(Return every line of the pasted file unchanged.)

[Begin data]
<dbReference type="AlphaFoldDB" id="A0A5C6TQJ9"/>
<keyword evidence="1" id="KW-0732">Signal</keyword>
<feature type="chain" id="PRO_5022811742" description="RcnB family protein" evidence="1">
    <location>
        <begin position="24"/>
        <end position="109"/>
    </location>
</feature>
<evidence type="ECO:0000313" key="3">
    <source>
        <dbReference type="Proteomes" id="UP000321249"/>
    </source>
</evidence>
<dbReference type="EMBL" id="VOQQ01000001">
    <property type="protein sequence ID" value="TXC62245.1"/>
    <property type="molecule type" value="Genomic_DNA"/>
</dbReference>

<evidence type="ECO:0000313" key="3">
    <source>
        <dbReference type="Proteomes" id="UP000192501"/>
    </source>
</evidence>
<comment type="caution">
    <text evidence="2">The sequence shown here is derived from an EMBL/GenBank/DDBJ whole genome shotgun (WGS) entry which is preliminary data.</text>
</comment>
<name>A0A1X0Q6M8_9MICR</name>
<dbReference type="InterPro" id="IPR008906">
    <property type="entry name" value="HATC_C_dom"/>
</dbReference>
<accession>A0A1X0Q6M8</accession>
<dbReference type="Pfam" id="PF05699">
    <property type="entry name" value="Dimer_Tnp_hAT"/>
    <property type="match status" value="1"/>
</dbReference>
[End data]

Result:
<dbReference type="AlphaFoldDB" id="A0A5C6TQJ9"/>
<keyword evidence="1" id="KW-0732">Signal</keyword>
<feature type="chain" id="PRO_5022811742" description="RcnB family protein" evidence="1">
    <location>
        <begin position="24"/>
        <end position="109"/>
    </location>
</feature>
<evidence type="ECO:0000313" key="3">
    <source>
        <dbReference type="Proteomes" id="UP000321249"/>
    </source>
</evidence>
<dbReference type="EMBL" id="VOQQ01000001">
    <property type="protein sequence ID" value="TXC62245.1"/>
    <property type="molecule type" value="Genomic_DNA"/>
</dbReference>

<evidence type="ECO:0000313" key="3">
    <source>
        <dbReference type="Proteomes" id="UP000192501"/>
    </source>
</evidence>
<comment type="caution">
    <text evidence="2">The sequence shown here is derived from an EMBL/GenBank/DDBJ whole genome shotgun (WGS) entry which is preliminary data.</text>
</comment>
<name>A0A1X0Q6M8_9MICR</name>
<dbReference type="InterPro" id="IPR008906">
    <property type="entry name" value="HATC_C_dom"/>
</dbReference>
<accession>A0A1X0Q6M8</accession>
<dbReference type="Pfam" id="PF05699">
    <property type="entry name" value="Dimer_Tnp_hAT"/>
    <property type="match status" value="1"/>
</dbReference>